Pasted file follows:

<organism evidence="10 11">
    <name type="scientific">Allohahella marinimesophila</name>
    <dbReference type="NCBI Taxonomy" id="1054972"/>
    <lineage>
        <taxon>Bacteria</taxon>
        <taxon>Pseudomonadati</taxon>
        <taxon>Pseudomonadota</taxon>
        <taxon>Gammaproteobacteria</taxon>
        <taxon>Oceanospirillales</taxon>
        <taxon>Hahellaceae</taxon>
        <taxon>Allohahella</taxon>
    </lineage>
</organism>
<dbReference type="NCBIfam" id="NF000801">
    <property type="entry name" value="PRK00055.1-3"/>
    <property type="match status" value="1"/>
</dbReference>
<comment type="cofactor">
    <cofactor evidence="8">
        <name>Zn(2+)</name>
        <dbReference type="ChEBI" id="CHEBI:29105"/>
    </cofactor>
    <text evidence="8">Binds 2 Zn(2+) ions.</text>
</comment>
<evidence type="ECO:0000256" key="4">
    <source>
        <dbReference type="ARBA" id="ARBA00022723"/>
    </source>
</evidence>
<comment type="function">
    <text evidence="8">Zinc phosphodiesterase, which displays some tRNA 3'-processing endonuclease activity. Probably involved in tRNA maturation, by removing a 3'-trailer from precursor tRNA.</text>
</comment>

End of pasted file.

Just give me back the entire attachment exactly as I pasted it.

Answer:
<organism evidence="10 11">
    <name type="scientific">Allohahella marinimesophila</name>
    <dbReference type="NCBI Taxonomy" id="1054972"/>
    <lineage>
        <taxon>Bacteria</taxon>
        <taxon>Pseudomonadati</taxon>
        <taxon>Pseudomonadota</taxon>
        <taxon>Gammaproteobacteria</taxon>
        <taxon>Oceanospirillales</taxon>
        <taxon>Hahellaceae</taxon>
        <taxon>Allohahella</taxon>
    </lineage>
</organism>
<dbReference type="NCBIfam" id="NF000801">
    <property type="entry name" value="PRK00055.1-3"/>
    <property type="match status" value="1"/>
</dbReference>
<comment type="cofactor">
    <cofactor evidence="8">
        <name>Zn(2+)</name>
        <dbReference type="ChEBI" id="CHEBI:29105"/>
    </cofactor>
    <text evidence="8">Binds 2 Zn(2+) ions.</text>
</comment>
<evidence type="ECO:0000256" key="4">
    <source>
        <dbReference type="ARBA" id="ARBA00022723"/>
    </source>
</evidence>
<comment type="function">
    <text evidence="8">Zinc phosphodiesterase, which displays some tRNA 3'-processing endonuclease activity. Probably involved in tRNA maturation, by removing a 3'-trailer from precursor tRNA.</text>
</comment>